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Newtok Planning Group

Community Layout Planning

In anticipation of the move to Mertarvik, the Newtok community recognized the need for a Community Layout Plan (CLP) that would provide details on the physical layout of the new village in order to guide the efficient and orderly development at Mertarvik.

The CLP evolved over the years as new information about Mertarvik became available, and decisions based on this information were made by the people of Newtok and members of the Newtok Planning Group. From 2006-2015, each version of the CLP built upon the prior version and was coordinated through the Newtok community and the Newtok Planning Group. In May 2017, the Newtok Village Council approved a final community layout plan that will guide future development at Mertarvik. More information on this final layout is provided below.

Graphic rendition of 2017 community layout.

Mertarvik Community Layout Plan Documents

The History of Community Layout Planning at Mertarvik

2004 CLP

The process of planning for the physical layout of the new community at Mertarvik began while Newtok was still negotiating a land exchange with the federal government. In 2000, with funding from the Bureau of Indian Affairs and U.S. Army Corps of Engineers, Newtok hired ASCG Incorporated to develop a site layout and transportation plan which was finalized a year after the land exchange was completed, in 2004. This layout was developed without detailed information on the Mertarvik site, such as topography and wetland vegetation, but it was an important part of a report to provide background documentation to government agencies and officials in order to justify Newtok's land exchange with the federal government and efforts to relocate to Nelson Island, and to support requests for government assistance in this process.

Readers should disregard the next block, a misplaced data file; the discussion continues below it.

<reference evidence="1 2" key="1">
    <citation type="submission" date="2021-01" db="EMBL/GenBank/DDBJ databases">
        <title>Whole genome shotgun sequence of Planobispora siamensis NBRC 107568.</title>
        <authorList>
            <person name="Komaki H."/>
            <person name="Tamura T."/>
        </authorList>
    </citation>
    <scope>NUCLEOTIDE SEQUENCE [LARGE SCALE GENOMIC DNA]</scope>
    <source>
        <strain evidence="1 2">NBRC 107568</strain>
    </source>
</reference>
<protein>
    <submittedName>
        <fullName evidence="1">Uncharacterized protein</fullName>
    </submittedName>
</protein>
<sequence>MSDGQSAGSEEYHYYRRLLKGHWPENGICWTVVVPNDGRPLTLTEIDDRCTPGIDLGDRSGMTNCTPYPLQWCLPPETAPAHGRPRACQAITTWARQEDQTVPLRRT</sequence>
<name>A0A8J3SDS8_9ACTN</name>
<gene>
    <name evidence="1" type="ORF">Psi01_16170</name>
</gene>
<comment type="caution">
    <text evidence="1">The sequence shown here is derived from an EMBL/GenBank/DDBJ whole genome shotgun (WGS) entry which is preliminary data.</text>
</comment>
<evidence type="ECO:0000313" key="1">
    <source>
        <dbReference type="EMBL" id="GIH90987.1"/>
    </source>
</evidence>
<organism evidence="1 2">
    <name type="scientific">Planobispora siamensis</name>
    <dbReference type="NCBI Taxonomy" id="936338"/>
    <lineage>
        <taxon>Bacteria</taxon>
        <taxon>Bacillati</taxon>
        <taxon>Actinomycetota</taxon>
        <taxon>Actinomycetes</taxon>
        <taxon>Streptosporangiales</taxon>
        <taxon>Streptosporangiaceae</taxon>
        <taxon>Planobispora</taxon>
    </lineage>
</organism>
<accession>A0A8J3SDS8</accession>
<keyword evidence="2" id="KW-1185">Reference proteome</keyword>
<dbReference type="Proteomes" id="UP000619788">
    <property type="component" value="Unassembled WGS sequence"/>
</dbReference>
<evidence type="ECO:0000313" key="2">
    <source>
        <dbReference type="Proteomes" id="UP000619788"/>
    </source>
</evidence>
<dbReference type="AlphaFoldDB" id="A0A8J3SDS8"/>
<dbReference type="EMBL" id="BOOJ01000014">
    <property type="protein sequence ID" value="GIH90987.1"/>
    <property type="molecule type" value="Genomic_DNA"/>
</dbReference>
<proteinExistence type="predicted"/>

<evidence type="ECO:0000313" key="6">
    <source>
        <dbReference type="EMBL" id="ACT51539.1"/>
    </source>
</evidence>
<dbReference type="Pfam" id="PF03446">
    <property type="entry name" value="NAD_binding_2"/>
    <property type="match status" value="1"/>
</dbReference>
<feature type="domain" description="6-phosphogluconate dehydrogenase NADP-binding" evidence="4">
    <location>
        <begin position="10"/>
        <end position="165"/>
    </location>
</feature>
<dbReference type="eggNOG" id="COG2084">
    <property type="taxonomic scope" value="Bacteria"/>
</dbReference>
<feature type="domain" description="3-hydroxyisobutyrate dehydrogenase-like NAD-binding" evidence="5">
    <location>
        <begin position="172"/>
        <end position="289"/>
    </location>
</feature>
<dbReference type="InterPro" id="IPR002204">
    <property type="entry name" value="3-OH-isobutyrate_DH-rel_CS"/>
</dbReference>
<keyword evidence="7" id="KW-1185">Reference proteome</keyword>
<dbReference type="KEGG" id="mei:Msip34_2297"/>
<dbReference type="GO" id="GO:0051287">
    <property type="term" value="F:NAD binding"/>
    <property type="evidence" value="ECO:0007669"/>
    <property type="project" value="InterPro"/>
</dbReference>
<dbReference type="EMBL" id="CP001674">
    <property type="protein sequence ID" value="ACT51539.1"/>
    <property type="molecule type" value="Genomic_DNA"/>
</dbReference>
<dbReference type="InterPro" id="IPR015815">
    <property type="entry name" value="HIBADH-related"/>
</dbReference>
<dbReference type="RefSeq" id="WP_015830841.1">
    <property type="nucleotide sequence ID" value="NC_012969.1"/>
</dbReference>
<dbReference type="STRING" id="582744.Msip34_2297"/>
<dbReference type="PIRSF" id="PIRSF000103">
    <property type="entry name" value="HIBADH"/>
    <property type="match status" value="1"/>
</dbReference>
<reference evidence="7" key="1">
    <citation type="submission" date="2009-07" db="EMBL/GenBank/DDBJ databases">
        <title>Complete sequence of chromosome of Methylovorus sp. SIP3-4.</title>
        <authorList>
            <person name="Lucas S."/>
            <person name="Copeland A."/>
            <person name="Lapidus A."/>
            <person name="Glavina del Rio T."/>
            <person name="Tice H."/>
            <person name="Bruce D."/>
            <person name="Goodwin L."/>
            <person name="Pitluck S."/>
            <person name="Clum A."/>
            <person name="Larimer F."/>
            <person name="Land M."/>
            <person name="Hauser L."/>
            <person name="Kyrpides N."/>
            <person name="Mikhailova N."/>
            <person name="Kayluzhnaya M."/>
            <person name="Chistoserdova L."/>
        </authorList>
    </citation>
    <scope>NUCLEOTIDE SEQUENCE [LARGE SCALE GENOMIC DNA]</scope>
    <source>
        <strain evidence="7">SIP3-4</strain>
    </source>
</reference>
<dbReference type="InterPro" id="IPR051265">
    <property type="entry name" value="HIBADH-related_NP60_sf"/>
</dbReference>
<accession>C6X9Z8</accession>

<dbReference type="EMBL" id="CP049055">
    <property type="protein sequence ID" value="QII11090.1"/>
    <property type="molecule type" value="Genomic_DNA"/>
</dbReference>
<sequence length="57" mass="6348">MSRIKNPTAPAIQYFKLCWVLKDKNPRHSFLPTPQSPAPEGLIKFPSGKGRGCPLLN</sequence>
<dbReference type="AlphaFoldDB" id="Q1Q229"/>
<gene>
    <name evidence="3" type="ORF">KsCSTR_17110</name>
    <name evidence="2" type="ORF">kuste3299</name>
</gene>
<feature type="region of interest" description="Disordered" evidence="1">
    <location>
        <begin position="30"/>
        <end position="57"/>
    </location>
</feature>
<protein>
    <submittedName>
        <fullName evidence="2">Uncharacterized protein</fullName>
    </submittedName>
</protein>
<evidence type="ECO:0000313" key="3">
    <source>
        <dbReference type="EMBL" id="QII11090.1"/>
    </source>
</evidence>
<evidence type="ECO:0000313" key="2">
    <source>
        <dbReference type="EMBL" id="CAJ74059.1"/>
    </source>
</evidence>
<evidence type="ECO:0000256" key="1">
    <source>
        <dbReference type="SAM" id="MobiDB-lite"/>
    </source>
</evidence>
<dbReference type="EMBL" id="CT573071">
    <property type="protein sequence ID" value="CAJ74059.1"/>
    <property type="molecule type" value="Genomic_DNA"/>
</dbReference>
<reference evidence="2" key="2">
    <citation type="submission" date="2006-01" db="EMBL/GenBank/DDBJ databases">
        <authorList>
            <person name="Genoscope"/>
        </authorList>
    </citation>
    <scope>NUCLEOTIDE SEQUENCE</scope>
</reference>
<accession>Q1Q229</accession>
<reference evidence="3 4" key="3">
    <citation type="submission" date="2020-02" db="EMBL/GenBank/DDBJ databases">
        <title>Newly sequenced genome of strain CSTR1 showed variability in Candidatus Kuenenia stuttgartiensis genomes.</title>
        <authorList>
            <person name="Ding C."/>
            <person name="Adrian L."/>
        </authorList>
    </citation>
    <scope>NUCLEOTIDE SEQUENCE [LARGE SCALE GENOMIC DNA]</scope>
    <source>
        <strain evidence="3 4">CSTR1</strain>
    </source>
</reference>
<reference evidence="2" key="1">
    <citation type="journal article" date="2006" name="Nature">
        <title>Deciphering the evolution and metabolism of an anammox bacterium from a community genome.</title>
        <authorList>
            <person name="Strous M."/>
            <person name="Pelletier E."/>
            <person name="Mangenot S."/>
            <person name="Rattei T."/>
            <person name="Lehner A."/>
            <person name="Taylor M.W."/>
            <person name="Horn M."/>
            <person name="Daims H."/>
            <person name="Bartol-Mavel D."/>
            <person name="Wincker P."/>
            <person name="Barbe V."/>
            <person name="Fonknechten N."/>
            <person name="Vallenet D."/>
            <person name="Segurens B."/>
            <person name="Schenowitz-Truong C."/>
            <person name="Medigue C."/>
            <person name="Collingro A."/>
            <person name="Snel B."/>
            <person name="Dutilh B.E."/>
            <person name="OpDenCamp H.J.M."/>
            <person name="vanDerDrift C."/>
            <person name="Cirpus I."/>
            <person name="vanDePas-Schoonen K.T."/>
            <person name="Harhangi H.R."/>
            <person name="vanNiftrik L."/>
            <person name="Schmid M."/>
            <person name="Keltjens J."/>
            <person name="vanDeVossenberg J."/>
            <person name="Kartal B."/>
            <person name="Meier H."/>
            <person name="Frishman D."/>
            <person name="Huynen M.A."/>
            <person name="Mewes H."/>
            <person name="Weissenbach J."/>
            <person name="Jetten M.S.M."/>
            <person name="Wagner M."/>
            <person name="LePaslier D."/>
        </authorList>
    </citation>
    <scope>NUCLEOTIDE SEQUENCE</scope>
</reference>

ASCG 2004 Community Layout
2004 ASCG layout. Click the image to open a full-sized version.

2006 CLP

In 2006, after the formation of the Newtok Planning Group, the Alaska Department of Environmental Conservation’s Village Safe Water Program (VSW) initiated a CLP process using new data that had been acquired since the ASCG effort: orthography with contour lines; a wetlands delineation report and related GIS layer, and new information on the potential airport layout.

Members of the Newtok community had recently been introduced to the work of the architect, Douglas Cardinal, who designed a new Cree community in Quebec, Oujé-Bougoumou, and they liked the concept of designing a community based on the world view and rituals of the people who will be living there. Several meetings took place between members of the Newtok Planning Group, including the Newtok community, to develop the design alternatives. Community members favored the concept of centrally-located community buildings with housing surrounding this core community area.

Two alternatives for this layout were prepared for Newtok, both at a much higher elevation than the 2004 layout to take advantage of gravity-fed water-sewer systems and to move the community safely away from any potential hazards along the coast:

  • Option 1, which included a central area where community facilities were located with housing following uphill contours to the southeast and southwest of the village center. One version of Option 1 ( Figure 2) arranged housing lots in a more traditional grid design, while another version ( Figures 1 and 3) arranged lots off cul-de-sacs allowing for grouped utilities.